The Origins of Collaborative Software Development

Collaborative Software Development is the combination of practices from Extreme Programming, Kanban software development, User centered design, and Lean Start-up.

Kent Beck’s Extreme Programming serves as the bedrock foundation for the practices at Pivotal. The company through Rob Mee experimented and piloted these ideas which formed the DNA for our software development practices. Over time these evolved. 1) The core technical practices remain the same. 2) Managing the backlog evolved from managing commitments for an iteration to just in time scheduling of work. By creating small stories, the need for story to task decomposition disappeared. Iteration planning meeting morphed into bi-directional communication about the immediate work to be done in order to create a shared context for the whole team. This removes unnecessary team task breakdown waste, mid-week checking in on programmers waste. It enables product to change the backlog whenever necessary by shifting stability from the iteration to the story. It enables developers to be present with the work and not focused into the future. 3) While Extreme Programming shifted the definition of features from engineers to product, XP did not specify how product determines these features (See below for more details.) XP enabled the developers to focus on the how and product to focus on the what.

When I first learned about Extreme Programming, it was described to me as “cowboy programming” and an excuse for developers to run amok with little discipline. I have been programming and teaching it since 2005 and can currently cannot imagine a saner way of developing software. I find it incredibly disciplined, applicable to many contexts, and I rely more heavily on it for challenging projects.

Collaborative Software Development’s programming in the present comes from Kanban software’s idea of no iterations. The team looks to design and product to periodically communicate and discuss the next bit of work to be done. Typically this happens weekly or more frequently. Since the team is not focused on a fixed amount of work for a period of time, changes in priority do not necessarily interrupt team productivity. If design discovers a problem with a user interaction, a story to fix the issue can be added into the backlog and prioritized as the next most important thing to be done. Problems can arise if the team has no context on the work to be done, and performing an impromptu shared understanding meeting alleviates this problem. If too much trashing happens, the team needs to understand why there are daily fluxes in prioritization.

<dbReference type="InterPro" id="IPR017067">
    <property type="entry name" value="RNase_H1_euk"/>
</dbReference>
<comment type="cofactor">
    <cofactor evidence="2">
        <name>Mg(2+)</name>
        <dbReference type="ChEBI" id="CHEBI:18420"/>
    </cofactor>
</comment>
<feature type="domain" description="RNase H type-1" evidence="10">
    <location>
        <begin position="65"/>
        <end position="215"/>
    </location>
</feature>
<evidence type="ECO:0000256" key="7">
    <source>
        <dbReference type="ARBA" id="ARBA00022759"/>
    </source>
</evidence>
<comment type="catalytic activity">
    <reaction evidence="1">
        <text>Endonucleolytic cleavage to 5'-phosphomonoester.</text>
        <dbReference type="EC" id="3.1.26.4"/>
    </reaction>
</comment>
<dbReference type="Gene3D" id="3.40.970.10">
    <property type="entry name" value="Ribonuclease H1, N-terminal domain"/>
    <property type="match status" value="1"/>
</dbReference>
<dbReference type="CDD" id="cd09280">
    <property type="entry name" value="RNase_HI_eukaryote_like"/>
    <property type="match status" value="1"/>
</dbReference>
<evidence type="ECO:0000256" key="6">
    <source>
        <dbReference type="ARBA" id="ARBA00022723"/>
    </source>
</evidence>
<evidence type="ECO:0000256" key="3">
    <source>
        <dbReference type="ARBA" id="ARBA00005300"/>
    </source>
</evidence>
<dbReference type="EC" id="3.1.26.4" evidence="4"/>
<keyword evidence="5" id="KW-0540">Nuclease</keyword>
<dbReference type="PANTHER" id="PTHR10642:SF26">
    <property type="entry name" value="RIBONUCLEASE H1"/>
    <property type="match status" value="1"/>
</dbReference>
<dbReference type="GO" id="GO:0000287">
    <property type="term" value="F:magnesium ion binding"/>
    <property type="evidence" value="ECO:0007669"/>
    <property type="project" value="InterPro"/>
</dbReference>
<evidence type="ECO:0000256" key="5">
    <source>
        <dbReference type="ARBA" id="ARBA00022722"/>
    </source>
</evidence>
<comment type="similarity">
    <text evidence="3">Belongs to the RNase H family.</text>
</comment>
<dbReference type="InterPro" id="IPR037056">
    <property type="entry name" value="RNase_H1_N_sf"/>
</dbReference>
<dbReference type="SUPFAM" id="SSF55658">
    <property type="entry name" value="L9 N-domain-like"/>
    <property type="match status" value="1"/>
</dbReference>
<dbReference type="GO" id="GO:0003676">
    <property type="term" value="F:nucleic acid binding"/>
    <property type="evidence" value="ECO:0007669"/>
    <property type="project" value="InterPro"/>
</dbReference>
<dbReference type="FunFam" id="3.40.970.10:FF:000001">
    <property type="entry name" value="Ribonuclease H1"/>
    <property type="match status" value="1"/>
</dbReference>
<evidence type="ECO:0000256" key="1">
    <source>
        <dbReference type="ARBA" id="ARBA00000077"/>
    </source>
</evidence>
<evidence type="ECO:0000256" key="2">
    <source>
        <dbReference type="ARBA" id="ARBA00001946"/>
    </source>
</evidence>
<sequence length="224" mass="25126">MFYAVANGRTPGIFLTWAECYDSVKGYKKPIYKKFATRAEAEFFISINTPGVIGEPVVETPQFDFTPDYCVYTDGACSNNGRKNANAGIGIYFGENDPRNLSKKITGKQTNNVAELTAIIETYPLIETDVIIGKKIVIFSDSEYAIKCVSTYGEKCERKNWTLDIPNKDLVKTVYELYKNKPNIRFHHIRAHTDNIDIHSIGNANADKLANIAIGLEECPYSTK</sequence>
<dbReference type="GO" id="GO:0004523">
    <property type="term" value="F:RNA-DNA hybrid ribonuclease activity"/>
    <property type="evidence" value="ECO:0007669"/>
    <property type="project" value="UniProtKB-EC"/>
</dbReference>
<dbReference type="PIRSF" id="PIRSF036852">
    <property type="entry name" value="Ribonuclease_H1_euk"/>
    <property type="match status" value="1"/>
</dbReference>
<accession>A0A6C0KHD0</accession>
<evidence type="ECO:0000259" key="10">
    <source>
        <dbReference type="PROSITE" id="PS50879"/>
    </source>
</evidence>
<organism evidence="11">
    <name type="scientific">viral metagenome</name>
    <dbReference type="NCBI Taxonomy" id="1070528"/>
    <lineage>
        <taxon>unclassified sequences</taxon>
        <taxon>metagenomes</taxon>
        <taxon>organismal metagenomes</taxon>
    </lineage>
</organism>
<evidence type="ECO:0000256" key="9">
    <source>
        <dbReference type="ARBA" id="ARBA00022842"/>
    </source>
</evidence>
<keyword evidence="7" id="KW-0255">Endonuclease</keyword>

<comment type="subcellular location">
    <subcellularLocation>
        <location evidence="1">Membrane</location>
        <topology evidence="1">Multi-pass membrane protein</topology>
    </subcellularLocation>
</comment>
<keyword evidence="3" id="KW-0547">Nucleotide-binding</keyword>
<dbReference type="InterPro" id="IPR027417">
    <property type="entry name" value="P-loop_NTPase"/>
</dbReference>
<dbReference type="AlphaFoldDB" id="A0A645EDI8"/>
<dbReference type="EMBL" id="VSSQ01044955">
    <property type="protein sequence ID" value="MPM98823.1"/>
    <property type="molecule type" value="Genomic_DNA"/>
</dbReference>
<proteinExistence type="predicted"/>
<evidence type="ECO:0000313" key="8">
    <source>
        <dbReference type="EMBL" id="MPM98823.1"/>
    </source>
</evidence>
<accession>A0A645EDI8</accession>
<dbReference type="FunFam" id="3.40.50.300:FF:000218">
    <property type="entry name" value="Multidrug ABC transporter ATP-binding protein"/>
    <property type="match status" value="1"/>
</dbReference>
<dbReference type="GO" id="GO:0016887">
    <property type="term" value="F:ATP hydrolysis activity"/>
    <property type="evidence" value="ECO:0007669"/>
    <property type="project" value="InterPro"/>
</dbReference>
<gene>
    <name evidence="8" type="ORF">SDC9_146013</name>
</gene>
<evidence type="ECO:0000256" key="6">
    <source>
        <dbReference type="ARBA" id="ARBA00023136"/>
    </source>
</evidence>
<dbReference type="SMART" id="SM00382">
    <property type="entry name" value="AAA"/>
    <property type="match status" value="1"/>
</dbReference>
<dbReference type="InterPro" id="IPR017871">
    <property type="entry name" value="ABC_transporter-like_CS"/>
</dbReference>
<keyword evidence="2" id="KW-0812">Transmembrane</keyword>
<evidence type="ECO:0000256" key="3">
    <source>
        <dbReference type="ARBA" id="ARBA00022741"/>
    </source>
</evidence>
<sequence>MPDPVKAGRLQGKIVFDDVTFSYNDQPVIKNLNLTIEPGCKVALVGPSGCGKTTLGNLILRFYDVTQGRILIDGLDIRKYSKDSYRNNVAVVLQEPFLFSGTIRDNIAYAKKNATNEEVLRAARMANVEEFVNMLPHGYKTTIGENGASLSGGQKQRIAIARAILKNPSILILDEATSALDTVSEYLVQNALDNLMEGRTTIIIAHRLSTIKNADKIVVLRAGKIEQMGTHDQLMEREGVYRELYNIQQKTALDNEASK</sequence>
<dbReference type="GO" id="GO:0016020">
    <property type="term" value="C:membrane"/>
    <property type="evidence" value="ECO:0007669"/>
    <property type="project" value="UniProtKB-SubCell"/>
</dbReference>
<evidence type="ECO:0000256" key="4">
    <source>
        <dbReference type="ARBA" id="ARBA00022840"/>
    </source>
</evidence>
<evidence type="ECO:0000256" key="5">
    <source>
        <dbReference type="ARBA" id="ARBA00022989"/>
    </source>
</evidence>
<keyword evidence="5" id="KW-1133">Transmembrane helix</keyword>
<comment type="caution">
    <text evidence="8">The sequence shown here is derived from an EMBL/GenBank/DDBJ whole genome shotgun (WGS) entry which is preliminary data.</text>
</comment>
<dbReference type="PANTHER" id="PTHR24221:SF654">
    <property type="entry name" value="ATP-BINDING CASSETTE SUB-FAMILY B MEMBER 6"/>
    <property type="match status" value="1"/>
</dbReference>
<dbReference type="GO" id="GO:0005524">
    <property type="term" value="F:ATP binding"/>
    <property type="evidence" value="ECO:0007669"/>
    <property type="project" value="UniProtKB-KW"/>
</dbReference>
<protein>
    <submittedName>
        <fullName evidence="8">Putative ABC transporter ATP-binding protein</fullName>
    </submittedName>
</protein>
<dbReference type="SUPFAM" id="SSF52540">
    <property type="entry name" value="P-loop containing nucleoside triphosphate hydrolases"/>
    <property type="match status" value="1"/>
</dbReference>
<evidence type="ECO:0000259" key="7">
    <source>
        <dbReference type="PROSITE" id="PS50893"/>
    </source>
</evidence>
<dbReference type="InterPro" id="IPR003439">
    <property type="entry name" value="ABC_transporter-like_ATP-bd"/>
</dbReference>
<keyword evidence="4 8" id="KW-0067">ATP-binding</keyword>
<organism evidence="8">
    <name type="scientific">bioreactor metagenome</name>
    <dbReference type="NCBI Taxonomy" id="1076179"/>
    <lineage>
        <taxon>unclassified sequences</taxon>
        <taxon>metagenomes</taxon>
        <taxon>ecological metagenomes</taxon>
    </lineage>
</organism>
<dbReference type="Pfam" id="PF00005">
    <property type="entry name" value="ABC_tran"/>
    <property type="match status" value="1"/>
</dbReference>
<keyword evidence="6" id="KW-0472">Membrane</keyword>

When I first heard about no iterations, I thought the idea was crazy. However, having experienced it myself, I appreciate the ability to show up at work and see what is the next important thing to get done.

Collaborative Software Development’s validation of features by users comes from user-centered design and popularized by Lean Startup. The approach prioritizes the user’s needs over perceived business desires and suggests that conflicts between the two should result in examining the business desires in order to align with what the consumer wants. This idea also comes from Lean Thinking which defines delivering only what the user wants as value and delivering anything that the user does not want as waste.

Lean Software Development is not a direct influence on Collaborative Software Development. Several of the ideas of lean thinking for reducing do show up. (Co-located teams, short feedback loops, anyone can stop software development by starting a team huddle.) Just as it is problematic to apply construction practices to software development, so to it is to apply manufacturing practices to software development. In Lean Thinking, most of the attention is on optimizing the production of identical components on an assembly line, not discussing how to optimize the design process of creating new products. While some software products are simply configured, at Pivotal, most it is rare for us to build the same component over and over again. Whenever that occurs, we design it once or refactor the code so that adding more is a trivial exercise. Since the work that we do is not repetitive like an assembly line, applying manufacturing technics to software development can be problematic.

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